Like an old photo that fades with time, familiarity can often dull perspective. It can blind the eye to habitual beauty. Not Venice. Venice stays sharp; it demands focus and reveals itself again and again with undiminished magnificence.
This is a city that is so exceptional, so utterly perfect for a singing holiday; we feel it’s only fitting to don our puffers, jump the queues (maybe skip the shades), and speedboat our way to the heart of the Serenissima for our fourth Venice Choral Singing Holiday adventure.
Venice by Carr
I’ll give you a brief rundown of this 5-night exquisite Venice choral holiday 2024 shortly. Before I do, let me tell you how excited we are to have choral conductor and all-around singing wizard Gavin Carr at the musical helm in Venice.
Gavin has more twiddle in his baton than a whole squad of NFL cheerleaders. Give him a leotard and a pair of pom-poms, and he’d be a shoo-in for this year’s Super Bowl. Fortunately for us (and for them), he’s opted to come to Venice.
He’s not mentioned anything about bringing his leotard and pom-poms, but given Gavin’s fondness for a front lunge and his dedication to a touchdown, nothing is off the table.
As the conductor of the Philharmonia Chorus, the Bournemouth Symphony Chorus and the Bath Minerva Choir (they’ve been admirers of his pom-poms for some time), Gavin really knows his onions when it comes to leading and inspiring some of the foremost singing groups in the UK.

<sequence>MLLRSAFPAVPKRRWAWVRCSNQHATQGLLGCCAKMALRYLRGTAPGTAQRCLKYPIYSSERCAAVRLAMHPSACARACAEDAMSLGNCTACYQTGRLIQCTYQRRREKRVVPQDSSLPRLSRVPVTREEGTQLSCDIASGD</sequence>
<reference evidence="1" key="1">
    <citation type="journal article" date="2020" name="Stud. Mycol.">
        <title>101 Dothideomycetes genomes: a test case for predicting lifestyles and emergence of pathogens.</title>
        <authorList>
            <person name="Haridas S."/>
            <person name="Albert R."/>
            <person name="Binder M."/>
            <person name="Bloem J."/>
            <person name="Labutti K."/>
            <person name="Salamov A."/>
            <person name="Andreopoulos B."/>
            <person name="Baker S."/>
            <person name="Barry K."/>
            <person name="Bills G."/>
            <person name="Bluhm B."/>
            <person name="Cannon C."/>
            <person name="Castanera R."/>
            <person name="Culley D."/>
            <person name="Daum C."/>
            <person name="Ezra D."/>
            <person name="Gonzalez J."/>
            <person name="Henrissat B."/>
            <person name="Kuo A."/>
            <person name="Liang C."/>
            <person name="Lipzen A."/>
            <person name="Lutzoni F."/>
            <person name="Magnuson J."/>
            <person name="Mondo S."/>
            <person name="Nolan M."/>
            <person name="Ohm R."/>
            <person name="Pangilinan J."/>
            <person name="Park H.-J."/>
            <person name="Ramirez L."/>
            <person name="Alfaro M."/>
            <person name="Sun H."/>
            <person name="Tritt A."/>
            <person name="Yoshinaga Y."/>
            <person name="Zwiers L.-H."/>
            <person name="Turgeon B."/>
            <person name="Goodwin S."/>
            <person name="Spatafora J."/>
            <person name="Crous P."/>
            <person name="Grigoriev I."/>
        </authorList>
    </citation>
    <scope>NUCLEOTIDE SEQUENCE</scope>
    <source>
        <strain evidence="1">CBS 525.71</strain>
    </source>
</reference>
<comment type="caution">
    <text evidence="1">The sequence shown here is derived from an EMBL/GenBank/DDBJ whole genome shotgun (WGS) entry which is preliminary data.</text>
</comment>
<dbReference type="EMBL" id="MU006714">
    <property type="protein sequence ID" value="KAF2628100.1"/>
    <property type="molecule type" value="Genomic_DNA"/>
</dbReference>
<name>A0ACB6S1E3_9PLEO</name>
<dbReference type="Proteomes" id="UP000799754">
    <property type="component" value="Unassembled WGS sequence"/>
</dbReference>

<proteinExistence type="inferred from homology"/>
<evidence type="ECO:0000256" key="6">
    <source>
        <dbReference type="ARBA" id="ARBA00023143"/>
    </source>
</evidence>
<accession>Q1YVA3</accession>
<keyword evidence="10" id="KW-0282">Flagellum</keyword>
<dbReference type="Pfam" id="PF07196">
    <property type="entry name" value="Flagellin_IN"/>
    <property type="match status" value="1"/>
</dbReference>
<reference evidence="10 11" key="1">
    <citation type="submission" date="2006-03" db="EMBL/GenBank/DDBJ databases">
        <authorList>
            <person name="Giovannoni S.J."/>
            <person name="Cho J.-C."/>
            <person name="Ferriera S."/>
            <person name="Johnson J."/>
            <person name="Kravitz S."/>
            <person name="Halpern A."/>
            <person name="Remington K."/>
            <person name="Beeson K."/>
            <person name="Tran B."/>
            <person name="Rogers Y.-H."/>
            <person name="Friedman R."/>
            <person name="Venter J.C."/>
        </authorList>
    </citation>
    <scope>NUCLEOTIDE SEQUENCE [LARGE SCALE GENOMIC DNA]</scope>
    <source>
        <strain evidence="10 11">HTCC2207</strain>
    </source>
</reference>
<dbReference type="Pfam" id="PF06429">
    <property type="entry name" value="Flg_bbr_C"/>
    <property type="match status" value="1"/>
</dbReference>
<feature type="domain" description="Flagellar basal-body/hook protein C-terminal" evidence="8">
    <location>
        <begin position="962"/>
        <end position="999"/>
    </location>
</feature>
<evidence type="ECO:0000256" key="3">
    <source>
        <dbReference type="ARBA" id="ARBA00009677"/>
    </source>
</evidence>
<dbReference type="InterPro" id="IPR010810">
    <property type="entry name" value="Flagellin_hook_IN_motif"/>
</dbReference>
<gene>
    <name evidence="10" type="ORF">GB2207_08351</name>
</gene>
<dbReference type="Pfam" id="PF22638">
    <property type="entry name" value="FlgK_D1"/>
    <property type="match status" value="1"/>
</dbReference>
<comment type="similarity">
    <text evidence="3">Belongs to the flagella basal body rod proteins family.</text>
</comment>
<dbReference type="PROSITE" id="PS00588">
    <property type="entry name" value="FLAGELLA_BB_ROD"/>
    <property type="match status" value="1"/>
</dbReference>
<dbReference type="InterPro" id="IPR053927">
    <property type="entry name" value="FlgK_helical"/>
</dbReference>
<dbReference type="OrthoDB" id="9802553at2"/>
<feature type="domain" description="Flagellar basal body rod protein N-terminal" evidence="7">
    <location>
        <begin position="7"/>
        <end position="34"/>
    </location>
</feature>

Prior to conducting, Gavin was a choral scholar at King’s College, Cambridge, before commencing an international career as a baritone, singing leading roles with the English National Opera. He really is annoyingly brilliant and talented.
He’s also inspiring, funny and kind, so whether you’re clinging to the shower curtain of vocal uncertainty or a seasoned chorister, Gavin is quite literally your ultimate cheerleader. As he ekes out your inner BBC Singer, he’ll leave you with a silly smile of satisfaction on your face as you reach new vocal and musical heights never dreamed of.
Once you arrive at Aeroporto Marco Polo, we’ll be there to transfer you directly by speedboat (of course) to the door of our boutique hotel on the banks of the Canal Grande. Your luggage will be taken to your exquisite bedroom, where you can relax with all the creature comforts before we convene for cocktails.
Dinner will be in a thoroughly researched gem of a restaurant, away from the tourists and steeped in the honesty of local Venetian life.
Our mornings will be full of singing. Next to the hotel, our rehearsal room is a little gem in itself. It is an inspiring and appropriate setting for Gavin to wave his magic wand of brilliance.